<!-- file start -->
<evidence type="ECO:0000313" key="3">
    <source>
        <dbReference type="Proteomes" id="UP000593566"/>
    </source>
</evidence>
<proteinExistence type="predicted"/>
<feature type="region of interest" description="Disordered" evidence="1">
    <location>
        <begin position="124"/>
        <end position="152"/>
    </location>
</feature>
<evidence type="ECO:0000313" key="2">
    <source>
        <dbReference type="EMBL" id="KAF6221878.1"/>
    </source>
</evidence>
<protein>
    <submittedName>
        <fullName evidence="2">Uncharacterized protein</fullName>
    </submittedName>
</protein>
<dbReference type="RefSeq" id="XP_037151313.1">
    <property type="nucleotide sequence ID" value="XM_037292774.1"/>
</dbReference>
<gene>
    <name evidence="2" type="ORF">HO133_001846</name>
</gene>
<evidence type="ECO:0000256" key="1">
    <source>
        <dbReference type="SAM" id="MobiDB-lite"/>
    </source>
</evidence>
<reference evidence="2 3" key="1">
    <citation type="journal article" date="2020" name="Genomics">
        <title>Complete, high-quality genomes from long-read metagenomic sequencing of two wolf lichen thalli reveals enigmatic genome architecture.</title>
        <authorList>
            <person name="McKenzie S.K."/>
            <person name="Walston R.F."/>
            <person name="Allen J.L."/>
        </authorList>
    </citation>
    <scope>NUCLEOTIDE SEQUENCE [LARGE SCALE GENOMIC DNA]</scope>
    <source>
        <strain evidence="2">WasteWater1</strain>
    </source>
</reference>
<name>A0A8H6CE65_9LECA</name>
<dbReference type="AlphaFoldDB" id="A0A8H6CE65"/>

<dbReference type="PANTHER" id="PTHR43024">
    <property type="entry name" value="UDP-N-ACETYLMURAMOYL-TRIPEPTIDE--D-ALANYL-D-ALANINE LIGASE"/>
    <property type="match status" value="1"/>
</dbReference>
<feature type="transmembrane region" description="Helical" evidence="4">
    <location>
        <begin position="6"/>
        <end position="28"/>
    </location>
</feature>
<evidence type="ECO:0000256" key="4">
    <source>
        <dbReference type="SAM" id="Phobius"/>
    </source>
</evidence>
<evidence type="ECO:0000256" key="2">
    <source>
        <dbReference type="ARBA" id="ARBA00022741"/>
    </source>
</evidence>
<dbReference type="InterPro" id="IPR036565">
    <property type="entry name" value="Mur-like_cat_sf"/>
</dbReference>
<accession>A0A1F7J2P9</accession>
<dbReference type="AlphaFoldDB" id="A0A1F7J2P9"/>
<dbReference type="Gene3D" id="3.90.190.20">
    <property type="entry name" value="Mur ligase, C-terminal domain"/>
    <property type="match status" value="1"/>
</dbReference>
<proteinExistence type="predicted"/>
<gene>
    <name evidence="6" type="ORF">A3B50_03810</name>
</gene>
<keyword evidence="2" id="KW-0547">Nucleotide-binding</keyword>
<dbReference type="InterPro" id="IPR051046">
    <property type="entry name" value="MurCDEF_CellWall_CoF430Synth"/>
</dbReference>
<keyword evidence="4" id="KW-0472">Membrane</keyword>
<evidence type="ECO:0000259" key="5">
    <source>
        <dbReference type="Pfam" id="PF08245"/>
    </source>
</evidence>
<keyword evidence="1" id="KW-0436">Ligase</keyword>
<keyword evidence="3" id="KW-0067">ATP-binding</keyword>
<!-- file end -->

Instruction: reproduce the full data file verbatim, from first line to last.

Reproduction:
<evidence type="ECO:0000313" key="3">
    <source>
        <dbReference type="Proteomes" id="UP000593566"/>
    </source>
</evidence>
<proteinExistence type="predicted"/>
<feature type="region of interest" description="Disordered" evidence="1">
    <location>
        <begin position="124"/>
        <end position="152"/>
    </location>
</feature>
<evidence type="ECO:0000313" key="2">
    <source>
        <dbReference type="EMBL" id="KAF6221878.1"/>
    </source>
</evidence>
<protein>
    <submittedName>
        <fullName evidence="2">Uncharacterized protein</fullName>
    </submittedName>
</protein>
<dbReference type="RefSeq" id="XP_037151313.1">
    <property type="nucleotide sequence ID" value="XM_037292774.1"/>
</dbReference>
<gene>
    <name evidence="2" type="ORF">HO133_001846</name>
</gene>
<evidence type="ECO:0000256" key="1">
    <source>
        <dbReference type="SAM" id="MobiDB-lite"/>
    </source>
</evidence>
<reference evidence="2 3" key="1">
    <citation type="journal article" date="2020" name="Genomics">
        <title>Complete, high-quality genomes from long-read metagenomic sequencing of two wolf lichen thalli reveals enigmatic genome architecture.</title>
        <authorList>
            <person name="McKenzie S.K."/>
            <person name="Walston R.F."/>
            <person name="Allen J.L."/>
        </authorList>
    </citation>
    <scope>NUCLEOTIDE SEQUENCE [LARGE SCALE GENOMIC DNA]</scope>
    <source>
        <strain evidence="2">WasteWater1</strain>
    </source>
</reference>
<name>A0A8H6CE65_9LECA</name>
<dbReference type="AlphaFoldDB" id="A0A8H6CE65"/>

<dbReference type="PANTHER" id="PTHR43024">
    <property type="entry name" value="UDP-N-ACETYLMURAMOYL-TRIPEPTIDE--D-ALANYL-D-ALANINE LIGASE"/>
    <property type="match status" value="1"/>
</dbReference>
<feature type="transmembrane region" description="Helical" evidence="4">
    <location>
        <begin position="6"/>
        <end position="28"/>
    </location>
</feature>
<evidence type="ECO:0000256" key="4">
    <source>
        <dbReference type="SAM" id="Phobius"/>
    </source>
</evidence>
<evidence type="ECO:0000256" key="2">
    <source>
        <dbReference type="ARBA" id="ARBA00022741"/>
    </source>
</evidence>
<dbReference type="InterPro" id="IPR036565">
    <property type="entry name" value="Mur-like_cat_sf"/>
</dbReference>
<accession>A0A1F7J2P9</accession>
<dbReference type="AlphaFoldDB" id="A0A1F7J2P9"/>
<dbReference type="Gene3D" id="3.90.190.20">
    <property type="entry name" value="Mur ligase, C-terminal domain"/>
    <property type="match status" value="1"/>
</dbReference>
<proteinExistence type="predicted"/>
<gene>
    <name evidence="6" type="ORF">A3B50_03810</name>
</gene>
<keyword evidence="2" id="KW-0547">Nucleotide-binding</keyword>
<dbReference type="InterPro" id="IPR051046">
    <property type="entry name" value="MurCDEF_CellWall_CoF430Synth"/>
</dbReference>
<keyword evidence="4" id="KW-0472">Membrane</keyword>
<evidence type="ECO:0000259" key="5">
    <source>
        <dbReference type="Pfam" id="PF08245"/>
    </source>
</evidence>
<keyword evidence="1" id="KW-0436">Ligase</keyword>
<keyword evidence="3" id="KW-0067">ATP-binding</keyword>